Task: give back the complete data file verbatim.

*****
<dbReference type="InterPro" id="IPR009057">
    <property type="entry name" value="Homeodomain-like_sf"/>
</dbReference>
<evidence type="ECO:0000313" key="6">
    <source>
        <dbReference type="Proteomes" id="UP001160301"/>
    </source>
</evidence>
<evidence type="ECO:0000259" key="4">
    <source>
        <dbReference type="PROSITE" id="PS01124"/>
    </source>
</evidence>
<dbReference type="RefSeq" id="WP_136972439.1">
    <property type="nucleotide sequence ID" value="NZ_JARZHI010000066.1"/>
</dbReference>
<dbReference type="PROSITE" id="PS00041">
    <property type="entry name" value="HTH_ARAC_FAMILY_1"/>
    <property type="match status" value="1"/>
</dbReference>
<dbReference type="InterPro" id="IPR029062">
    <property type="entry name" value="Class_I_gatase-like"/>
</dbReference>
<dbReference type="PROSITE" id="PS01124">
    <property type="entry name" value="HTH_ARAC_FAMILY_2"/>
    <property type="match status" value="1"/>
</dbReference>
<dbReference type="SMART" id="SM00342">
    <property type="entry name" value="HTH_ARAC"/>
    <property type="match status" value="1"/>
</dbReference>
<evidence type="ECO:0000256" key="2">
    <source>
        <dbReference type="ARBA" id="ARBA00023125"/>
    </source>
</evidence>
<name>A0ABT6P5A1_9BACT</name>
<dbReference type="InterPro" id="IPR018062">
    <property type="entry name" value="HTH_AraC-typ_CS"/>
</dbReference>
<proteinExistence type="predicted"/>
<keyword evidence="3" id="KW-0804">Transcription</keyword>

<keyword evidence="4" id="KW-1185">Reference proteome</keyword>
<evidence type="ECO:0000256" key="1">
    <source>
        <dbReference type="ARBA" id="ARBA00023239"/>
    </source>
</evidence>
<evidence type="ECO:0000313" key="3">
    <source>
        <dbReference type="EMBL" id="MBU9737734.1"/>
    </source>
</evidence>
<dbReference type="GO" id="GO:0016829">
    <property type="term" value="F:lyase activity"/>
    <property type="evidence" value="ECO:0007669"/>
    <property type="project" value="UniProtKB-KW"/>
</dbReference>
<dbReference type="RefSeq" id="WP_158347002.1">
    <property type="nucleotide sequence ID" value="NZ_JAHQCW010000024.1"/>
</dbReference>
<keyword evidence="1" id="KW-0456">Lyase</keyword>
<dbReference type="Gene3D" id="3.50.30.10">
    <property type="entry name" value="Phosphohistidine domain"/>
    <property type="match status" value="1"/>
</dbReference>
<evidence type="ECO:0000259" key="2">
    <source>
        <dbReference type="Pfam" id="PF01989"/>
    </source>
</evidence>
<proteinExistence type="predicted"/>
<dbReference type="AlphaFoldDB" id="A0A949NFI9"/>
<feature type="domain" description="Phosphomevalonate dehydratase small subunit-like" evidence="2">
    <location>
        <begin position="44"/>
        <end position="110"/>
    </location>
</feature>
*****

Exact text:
<dbReference type="InterPro" id="IPR009057">
    <property type="entry name" value="Homeodomain-like_sf"/>
</dbReference>
<evidence type="ECO:0000313" key="6">
    <source>
        <dbReference type="Proteomes" id="UP001160301"/>
    </source>
</evidence>
<evidence type="ECO:0000259" key="4">
    <source>
        <dbReference type="PROSITE" id="PS01124"/>
    </source>
</evidence>
<dbReference type="RefSeq" id="WP_136972439.1">
    <property type="nucleotide sequence ID" value="NZ_JARZHI010000066.1"/>
</dbReference>
<dbReference type="PROSITE" id="PS00041">
    <property type="entry name" value="HTH_ARAC_FAMILY_1"/>
    <property type="match status" value="1"/>
</dbReference>
<dbReference type="InterPro" id="IPR029062">
    <property type="entry name" value="Class_I_gatase-like"/>
</dbReference>
<dbReference type="PROSITE" id="PS01124">
    <property type="entry name" value="HTH_ARAC_FAMILY_2"/>
    <property type="match status" value="1"/>
</dbReference>
<dbReference type="SMART" id="SM00342">
    <property type="entry name" value="HTH_ARAC"/>
    <property type="match status" value="1"/>
</dbReference>
<evidence type="ECO:0000256" key="2">
    <source>
        <dbReference type="ARBA" id="ARBA00023125"/>
    </source>
</evidence>
<name>A0ABT6P5A1_9BACT</name>
<dbReference type="InterPro" id="IPR018062">
    <property type="entry name" value="HTH_AraC-typ_CS"/>
</dbReference>
<proteinExistence type="predicted"/>
<keyword evidence="3" id="KW-0804">Transcription</keyword>

<keyword evidence="4" id="KW-1185">Reference proteome</keyword>
<evidence type="ECO:0000256" key="1">
    <source>
        <dbReference type="ARBA" id="ARBA00023239"/>
    </source>
</evidence>
<evidence type="ECO:0000313" key="3">
    <source>
        <dbReference type="EMBL" id="MBU9737734.1"/>
    </source>
</evidence>
<dbReference type="GO" id="GO:0016829">
    <property type="term" value="F:lyase activity"/>
    <property type="evidence" value="ECO:0007669"/>
    <property type="project" value="UniProtKB-KW"/>
</dbReference>
<dbReference type="RefSeq" id="WP_158347002.1">
    <property type="nucleotide sequence ID" value="NZ_JAHQCW010000024.1"/>
</dbReference>
<keyword evidence="1" id="KW-0456">Lyase</keyword>
<dbReference type="Gene3D" id="3.50.30.10">
    <property type="entry name" value="Phosphohistidine domain"/>
    <property type="match status" value="1"/>
</dbReference>
<evidence type="ECO:0000259" key="2">
    <source>
        <dbReference type="Pfam" id="PF01989"/>
    </source>
</evidence>
<proteinExistence type="predicted"/>
<dbReference type="AlphaFoldDB" id="A0A949NFI9"/>
<feature type="domain" description="Phosphomevalonate dehydratase small subunit-like" evidence="2">
    <location>
        <begin position="44"/>
        <end position="110"/>
    </location>
</feature>